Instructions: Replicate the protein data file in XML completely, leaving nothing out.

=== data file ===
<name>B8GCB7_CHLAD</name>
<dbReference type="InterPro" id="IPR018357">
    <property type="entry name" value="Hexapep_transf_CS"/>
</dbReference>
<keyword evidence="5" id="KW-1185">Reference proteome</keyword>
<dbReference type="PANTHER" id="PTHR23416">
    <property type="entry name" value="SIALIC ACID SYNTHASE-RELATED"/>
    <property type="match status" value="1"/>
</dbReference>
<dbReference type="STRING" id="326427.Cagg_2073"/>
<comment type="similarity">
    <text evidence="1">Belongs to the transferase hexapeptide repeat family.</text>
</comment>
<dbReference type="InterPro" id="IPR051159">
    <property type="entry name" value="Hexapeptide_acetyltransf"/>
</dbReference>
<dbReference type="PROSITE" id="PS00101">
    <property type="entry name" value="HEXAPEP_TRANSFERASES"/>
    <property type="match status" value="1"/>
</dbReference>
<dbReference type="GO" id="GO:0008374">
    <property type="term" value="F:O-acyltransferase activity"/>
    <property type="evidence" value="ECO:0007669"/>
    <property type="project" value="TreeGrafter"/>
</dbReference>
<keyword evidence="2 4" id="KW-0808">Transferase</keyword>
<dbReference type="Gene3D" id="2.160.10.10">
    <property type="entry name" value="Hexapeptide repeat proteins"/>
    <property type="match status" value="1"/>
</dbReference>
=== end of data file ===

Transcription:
<name>B8GCB7_CHLAD</name>
<dbReference type="InterPro" id="IPR018357">
    <property type="entry name" value="Hexapep_transf_CS"/>
</dbReference>
<keyword evidence="5" id="KW-1185">Reference proteome</keyword>
<dbReference type="PANTHER" id="PTHR23416">
    <property type="entry name" value="SIALIC ACID SYNTHASE-RELATED"/>
    <property type="match status" value="1"/>
</dbReference>
<dbReference type="STRING" id="326427.Cagg_2073"/>
<comment type="similarity">
    <text evidence="1">Belongs to the transferase hexapeptide repeat family.</text>
</comment>
<dbReference type="InterPro" id="IPR051159">
    <property type="entry name" value="Hexapeptide_acetyltransf"/>
</dbReference>
<dbReference type="PROSITE" id="PS00101">
    <property type="entry name" value="HEXAPEP_TRANSFERASES"/>
    <property type="match status" value="1"/>
</dbReference>
<dbReference type="GO" id="GO:0008374">
    <property type="term" value="F:O-acyltransferase activity"/>
    <property type="evidence" value="ECO:0007669"/>
    <property type="project" value="TreeGrafter"/>
</dbReference>
<keyword evidence="2 4" id="KW-0808">Transferase</keyword>
<dbReference type="Gene3D" id="2.160.10.10">
    <property type="entry name" value="Hexapeptide repeat proteins"/>
    <property type="match status" value="1"/>
</dbReference>